A foul-mouthed thug was finally jailed for life for murdering a grandfather after sabotaging his first trial by soiling himself.
Joseph Tripp stabbed electrician Derek McAllister in the back with an 8-inch knife after a row in a Coral bookmakers in East Finchley, north London, in December 2015.
A trial last year was halted after Tripp, 35, swallowed razors, soiled himself and refused to answer questions about the killing.
Following a retrial at the Old Bailey, he was found guilty of murdering the 55-year-old widower and jailed for life with a minimum term of 21 years.
Judge Philip Katz QC sentenced Tripp in his absence due to his continued outbursts of swearing in court.
The defendant had earlier absented himself when Mr McAllister’s daughter tearfully accused him of “manipulating the system” and prolonging her agony.
Collette McAllister told the court: “On top of the trauma of losing my dad in such a shocking and violent way, it is also my opinion that Joseph Tripp has manipulated the system causing me a further two-and-a-half years of suffering, while playing the waiting game at his hands.
“It took approximately 18 months for the first trial to start. This trial lasted 19 days during which Joseph Tripp shouted out continuously including hurling abuse at me directly in the courtroom and making derogatory remarks about my dad.
“When the first trial collapsed, I felt let down, confused and once again left in limbo with no closure.”
“I was only 23 when my mum passed away and only 25 when my dad was murdered. I have shed more tears over the last two-and-a-half years than anyone should cry in a lifetime.”
Having now lived with this ordeal for almost two-and-a-half years now and sat through two trials I am left shocked by Joseph Tripp's total lack of remorse and respect for the law, the court, the judge and ICollette McAllister
The mother-of-two added: “Having now lived with this ordeal for almost two-and-a-half years now and sat through two trials I am left shocked by Joseph Tripp’s total lack of remorse and respect for the law, the court, the judge and I.
“I am heartbroken by the savage, cruel, intentional and planned assault and stabbing that took my dad’s life. This was a senseless act over no more than an argument that has devastated the whole family.”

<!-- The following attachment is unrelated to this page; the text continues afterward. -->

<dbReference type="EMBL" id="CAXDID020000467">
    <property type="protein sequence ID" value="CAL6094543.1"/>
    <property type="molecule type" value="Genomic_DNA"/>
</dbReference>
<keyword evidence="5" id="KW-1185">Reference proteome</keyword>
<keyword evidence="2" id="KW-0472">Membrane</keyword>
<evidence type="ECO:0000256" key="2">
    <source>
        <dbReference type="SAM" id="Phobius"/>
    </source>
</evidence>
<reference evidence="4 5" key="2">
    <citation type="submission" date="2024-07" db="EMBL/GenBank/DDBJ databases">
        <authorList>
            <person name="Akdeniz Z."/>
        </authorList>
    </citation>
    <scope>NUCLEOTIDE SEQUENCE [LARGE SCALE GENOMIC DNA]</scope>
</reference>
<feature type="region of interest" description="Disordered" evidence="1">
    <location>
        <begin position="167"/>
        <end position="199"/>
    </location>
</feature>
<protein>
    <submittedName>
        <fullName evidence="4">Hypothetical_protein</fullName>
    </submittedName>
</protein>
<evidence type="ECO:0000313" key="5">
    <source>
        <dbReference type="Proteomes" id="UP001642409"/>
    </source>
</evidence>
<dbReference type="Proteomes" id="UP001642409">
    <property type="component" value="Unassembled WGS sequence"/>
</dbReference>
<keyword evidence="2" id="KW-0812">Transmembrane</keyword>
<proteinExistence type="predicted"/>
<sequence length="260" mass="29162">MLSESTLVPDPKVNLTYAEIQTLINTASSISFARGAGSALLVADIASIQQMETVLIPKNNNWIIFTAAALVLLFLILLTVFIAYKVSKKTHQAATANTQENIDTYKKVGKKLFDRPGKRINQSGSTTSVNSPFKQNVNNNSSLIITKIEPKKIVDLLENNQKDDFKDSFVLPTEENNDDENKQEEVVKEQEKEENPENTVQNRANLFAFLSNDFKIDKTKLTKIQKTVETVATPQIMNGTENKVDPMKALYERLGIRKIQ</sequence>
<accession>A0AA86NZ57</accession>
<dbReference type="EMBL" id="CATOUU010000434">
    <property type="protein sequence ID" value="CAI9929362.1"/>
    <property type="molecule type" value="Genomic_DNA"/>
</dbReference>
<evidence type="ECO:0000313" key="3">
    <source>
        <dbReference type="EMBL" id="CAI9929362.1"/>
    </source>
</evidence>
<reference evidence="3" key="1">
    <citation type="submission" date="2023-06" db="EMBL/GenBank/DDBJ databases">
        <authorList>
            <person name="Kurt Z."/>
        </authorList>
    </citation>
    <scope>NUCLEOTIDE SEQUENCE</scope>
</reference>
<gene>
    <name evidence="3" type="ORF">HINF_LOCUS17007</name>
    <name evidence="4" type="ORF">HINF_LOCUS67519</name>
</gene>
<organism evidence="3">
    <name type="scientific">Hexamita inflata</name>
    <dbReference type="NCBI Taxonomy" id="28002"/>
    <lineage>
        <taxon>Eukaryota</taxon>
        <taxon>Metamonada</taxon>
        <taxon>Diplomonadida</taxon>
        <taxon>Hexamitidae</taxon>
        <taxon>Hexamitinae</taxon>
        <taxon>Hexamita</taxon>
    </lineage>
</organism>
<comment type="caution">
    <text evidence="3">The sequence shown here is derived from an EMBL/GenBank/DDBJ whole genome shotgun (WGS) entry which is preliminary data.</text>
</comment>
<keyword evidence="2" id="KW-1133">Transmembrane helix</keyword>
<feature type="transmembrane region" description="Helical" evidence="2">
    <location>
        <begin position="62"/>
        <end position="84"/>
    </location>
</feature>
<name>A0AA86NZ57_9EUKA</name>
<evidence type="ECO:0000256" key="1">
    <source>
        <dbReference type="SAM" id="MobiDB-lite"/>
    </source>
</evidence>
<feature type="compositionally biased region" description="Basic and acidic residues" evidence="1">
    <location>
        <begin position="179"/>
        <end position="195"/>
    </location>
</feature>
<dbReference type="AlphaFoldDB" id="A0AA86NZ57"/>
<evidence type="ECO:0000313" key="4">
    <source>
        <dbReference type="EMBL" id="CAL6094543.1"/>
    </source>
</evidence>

Judge Katz said he suspected there was “some truth” in the accusation that Tripp was “playing the system”.
He described Mr McAllister as a “good and productive man” who had struggled to cope after his wife died of an aneurysm in 2014.
He told Tripp: “This was a vulnerable man that you killed. From the moment you stabbed him you took every opportunity to speak ill of him, tell lies about him and demean him.”
But the judge accepted Tripp had a personality disorder that made him appear angry and manipulative, which he could neither help nor be cured of.
From the moment you stabbed him you took every opportunity to speak ill of him, tell lies about him and demean himJudge Philip Katz QC
He also praised two Good Samaritans for their “compassion and bravery” in intervening, including one member of the public who followed Tripp from the scene, even though he was still holding a knife.
The trial had heard Tripp knew Mr McAllister and, only days earlier, had bought him a can of beer to celebrate his 55th birthday.
But on the day of the killing, a row had erupted in a Coral betting shop in which Tripp picked up a chair and shouted at Mr McAllister and his girlfriend.
As the couple walked away, Tripp went to a nearby shop and bought an 8in (20cm) carving knife for £4.99.
He then hid behind parked cars and pounced on the couple as they walked past.
The victim was stabbed with such force that the knife cut a bone in his spine, the court heard.
Upon his arrest at his Finchley home, Tripp told police he was the one who had been attacked at the bookies and claimed: “I’m the f****** victim.”
However, CCTV footage of the stabbing, witnesses and the victim’s blood on Tripp’s jeans pointed to him being the attacker, even though the knife was never recovered.
The defendant was assessed by multiple psychiatrists and psychologists and found to have an antisocial and mentally unstable personality disorder.
In June last year, Tripp was found guilty by a jury of committing the act but he was not fit to continue with his trial.
A fresh jury convicted him of murder following a retrial, in which Tripp claimed he acted in self-defence and did not mean really serious harm to the victim.